The teeth should be cleaned at least twice a day using a suitable toothbrush and a fluoride-containing toothpaste. The brush should have a small head and relatively soft bristles. A variety of tooth brushing techniques can be used (e.g. a gentle up-and-down rolling or figure of eight action) but, importantly, the teeth should not be scrubbed in a horizontal direction as this increases the risk of damage to the gums and any exposed root surfaces. Brushing should include gentle massage of the gum margins, as this will help to remove any plaque trapped beneath this site. There are no specified guidelines for tooth cleaning in relation to SLE but it would seem sensible for each patient to find a method that suits themselves.
Toothbrushes only remove the plaque and debris from the upper and exposed (smooth) surfaces of teeth, hence the areas between teeth (interdental sites) require to be cleaned separately. A variety of interdental aids are available particularly floss, interdental brushes and interdental sticks. Floss needs to be used carefully to avoid traumatising the gums. Floss holders can aid flossing, particularly if individuals have difficulties in reaching the posterior teeth.

Use fluorides

Fluoride in toothpastes and mouthwashes will increase the resistance to decay of only the surface layer of enamel. Twice daily use of a fluoride containing toothpaste is recommended. Fluoride mouthwashes can also be helpful although are probably not needed if a patient is already using a fluoridated toothpaste. Fluoride toothpastes of high concentration can be used for maximum benefit in controlling decay (ref: Delivering Better Oral Health - UK Government toolkit)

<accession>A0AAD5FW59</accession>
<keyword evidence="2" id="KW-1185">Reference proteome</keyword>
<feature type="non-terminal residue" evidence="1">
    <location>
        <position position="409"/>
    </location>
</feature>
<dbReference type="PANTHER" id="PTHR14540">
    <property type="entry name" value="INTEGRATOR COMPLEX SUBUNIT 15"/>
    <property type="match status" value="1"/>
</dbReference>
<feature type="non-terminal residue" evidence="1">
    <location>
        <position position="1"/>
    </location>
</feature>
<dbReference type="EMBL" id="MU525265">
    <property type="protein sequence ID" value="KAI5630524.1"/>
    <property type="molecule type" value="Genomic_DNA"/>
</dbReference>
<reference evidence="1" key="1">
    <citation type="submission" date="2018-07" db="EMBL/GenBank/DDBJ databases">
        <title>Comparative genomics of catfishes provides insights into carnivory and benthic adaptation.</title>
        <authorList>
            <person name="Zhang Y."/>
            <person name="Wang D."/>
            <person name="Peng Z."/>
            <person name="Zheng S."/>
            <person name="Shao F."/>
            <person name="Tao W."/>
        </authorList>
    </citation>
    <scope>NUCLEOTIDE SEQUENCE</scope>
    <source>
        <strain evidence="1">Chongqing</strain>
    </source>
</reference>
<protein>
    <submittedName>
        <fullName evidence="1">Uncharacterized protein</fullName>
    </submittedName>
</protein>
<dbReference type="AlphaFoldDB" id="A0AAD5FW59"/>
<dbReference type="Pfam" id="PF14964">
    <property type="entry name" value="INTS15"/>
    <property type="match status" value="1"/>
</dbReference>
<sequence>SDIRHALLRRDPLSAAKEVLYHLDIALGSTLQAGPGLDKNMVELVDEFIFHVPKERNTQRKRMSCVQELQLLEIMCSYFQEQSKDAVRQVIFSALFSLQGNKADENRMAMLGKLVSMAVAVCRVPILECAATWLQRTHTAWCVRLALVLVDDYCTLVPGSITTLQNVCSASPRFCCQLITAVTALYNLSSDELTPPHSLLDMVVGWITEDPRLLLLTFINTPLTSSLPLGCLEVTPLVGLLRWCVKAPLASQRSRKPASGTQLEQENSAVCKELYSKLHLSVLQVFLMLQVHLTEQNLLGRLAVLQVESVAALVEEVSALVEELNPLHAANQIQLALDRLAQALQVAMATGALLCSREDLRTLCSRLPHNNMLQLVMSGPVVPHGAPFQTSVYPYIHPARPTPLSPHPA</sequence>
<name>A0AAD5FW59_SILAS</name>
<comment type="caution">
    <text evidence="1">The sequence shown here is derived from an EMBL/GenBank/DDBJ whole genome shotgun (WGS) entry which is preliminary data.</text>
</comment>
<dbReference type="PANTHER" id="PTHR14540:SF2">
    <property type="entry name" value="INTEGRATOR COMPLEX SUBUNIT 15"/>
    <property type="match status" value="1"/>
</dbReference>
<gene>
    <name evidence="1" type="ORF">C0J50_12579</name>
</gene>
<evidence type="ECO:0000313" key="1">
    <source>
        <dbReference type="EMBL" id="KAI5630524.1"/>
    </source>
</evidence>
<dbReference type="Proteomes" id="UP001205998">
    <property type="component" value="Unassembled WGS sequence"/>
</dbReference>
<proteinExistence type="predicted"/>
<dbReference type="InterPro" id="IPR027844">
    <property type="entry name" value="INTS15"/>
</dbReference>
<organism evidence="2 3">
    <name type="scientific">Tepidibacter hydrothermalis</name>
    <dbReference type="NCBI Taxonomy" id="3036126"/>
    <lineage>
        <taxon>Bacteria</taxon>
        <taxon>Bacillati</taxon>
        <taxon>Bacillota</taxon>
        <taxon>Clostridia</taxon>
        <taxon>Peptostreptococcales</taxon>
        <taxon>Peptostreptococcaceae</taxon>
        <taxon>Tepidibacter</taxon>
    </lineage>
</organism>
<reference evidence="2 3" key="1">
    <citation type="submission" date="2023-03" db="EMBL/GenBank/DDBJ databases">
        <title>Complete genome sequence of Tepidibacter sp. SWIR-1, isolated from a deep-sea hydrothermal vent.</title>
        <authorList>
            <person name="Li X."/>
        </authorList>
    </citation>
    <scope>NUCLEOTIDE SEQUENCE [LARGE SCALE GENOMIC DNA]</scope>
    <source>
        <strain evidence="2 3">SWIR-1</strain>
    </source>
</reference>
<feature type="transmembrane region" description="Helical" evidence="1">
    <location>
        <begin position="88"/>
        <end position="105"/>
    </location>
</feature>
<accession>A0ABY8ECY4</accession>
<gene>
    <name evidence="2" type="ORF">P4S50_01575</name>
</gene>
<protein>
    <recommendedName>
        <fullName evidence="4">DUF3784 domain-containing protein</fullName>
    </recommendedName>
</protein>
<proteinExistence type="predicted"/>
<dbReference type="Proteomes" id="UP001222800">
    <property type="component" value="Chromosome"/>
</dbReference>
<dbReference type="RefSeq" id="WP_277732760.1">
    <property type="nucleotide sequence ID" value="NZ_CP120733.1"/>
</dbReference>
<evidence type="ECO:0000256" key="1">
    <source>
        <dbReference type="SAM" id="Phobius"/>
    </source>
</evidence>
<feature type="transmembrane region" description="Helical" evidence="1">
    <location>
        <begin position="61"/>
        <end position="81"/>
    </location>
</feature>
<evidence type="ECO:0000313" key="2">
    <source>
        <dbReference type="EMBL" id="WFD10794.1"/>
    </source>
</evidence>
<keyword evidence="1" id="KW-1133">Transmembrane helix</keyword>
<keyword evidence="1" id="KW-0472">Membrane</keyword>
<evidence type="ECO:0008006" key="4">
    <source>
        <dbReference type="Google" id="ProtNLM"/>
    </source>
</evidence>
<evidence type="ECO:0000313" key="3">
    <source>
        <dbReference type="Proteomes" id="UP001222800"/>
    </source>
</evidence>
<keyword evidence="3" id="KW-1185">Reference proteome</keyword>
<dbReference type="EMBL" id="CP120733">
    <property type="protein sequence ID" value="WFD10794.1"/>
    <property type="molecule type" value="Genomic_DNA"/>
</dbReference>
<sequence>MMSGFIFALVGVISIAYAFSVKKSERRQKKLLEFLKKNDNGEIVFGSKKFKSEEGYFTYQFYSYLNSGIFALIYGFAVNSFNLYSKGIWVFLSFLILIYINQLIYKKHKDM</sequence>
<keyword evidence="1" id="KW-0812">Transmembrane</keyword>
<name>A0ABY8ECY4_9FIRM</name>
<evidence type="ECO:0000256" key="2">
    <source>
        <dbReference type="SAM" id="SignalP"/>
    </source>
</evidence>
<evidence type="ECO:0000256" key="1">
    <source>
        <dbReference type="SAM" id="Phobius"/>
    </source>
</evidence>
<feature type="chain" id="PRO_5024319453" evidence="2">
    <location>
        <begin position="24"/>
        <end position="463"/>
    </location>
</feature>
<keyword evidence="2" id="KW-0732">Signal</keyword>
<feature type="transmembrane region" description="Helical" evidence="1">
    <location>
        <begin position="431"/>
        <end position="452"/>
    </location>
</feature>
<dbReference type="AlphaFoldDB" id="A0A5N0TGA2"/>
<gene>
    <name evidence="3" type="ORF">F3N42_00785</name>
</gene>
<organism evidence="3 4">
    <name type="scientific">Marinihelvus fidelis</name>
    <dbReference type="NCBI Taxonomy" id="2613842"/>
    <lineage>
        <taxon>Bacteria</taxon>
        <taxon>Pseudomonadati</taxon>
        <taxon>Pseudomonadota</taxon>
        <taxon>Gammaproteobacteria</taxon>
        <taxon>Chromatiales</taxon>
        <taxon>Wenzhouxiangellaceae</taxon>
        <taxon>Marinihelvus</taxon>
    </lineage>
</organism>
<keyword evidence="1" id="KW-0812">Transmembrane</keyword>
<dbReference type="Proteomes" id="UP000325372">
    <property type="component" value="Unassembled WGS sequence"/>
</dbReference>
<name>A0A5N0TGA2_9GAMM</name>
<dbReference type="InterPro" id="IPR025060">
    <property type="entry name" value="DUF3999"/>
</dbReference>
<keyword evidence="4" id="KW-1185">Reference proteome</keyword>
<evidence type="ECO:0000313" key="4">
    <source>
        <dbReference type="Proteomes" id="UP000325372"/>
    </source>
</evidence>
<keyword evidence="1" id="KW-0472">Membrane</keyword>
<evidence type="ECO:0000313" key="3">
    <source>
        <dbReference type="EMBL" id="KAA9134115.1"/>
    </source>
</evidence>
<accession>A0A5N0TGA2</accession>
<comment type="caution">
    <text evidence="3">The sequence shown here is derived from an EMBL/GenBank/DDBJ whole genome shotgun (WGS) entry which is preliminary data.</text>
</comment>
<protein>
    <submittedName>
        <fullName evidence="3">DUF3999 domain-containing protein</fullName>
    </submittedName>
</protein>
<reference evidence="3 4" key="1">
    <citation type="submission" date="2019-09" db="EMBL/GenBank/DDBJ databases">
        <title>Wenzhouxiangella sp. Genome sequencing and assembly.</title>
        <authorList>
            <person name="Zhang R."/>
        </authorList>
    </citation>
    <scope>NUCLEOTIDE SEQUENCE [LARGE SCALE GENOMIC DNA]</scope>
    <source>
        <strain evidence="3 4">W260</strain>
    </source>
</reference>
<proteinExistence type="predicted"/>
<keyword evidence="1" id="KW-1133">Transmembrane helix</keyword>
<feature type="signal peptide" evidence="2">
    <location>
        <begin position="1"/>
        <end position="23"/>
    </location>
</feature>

Antimicrobial mouthwashes

Antimicrobial mouthwashes may reduce the risk of gingivitis and periodontitis and may lessen oral malodour. A wide range of mouthwashes are available; these should be used on a daily basis. There is no strong evidence that alcohol containing mouthwashes increase the risk of mouth cancer.

Attend a dentist regularly

Dentists manage common dental disease. In addition, they will be able to arrange referral to appropriate specialists if a patient has complex disease or possible oral manifestations of SLE that warrants further investigation or treatment. Advice about the availability of dentists can be obtained from NHS Direct. Dentists with a limited knowledge of SLE and its implications upon oral health and dental care should refer the patient to an appropriate specialist for advice.
Dr Marco Orlandi
NIHR Clinical Lecturer in Periodontology
UCL Eastman Institute
London, WC1X 8LD

Dr Coziana Ciurtin
Principal Clinical Research Associate in Rheumatology
Rheumatology Department
London, NW1 2B
Francesco D'Aiuto
Professor of Periodontology

Stephen R Porter
Institute Director and Professor of Oral Medicine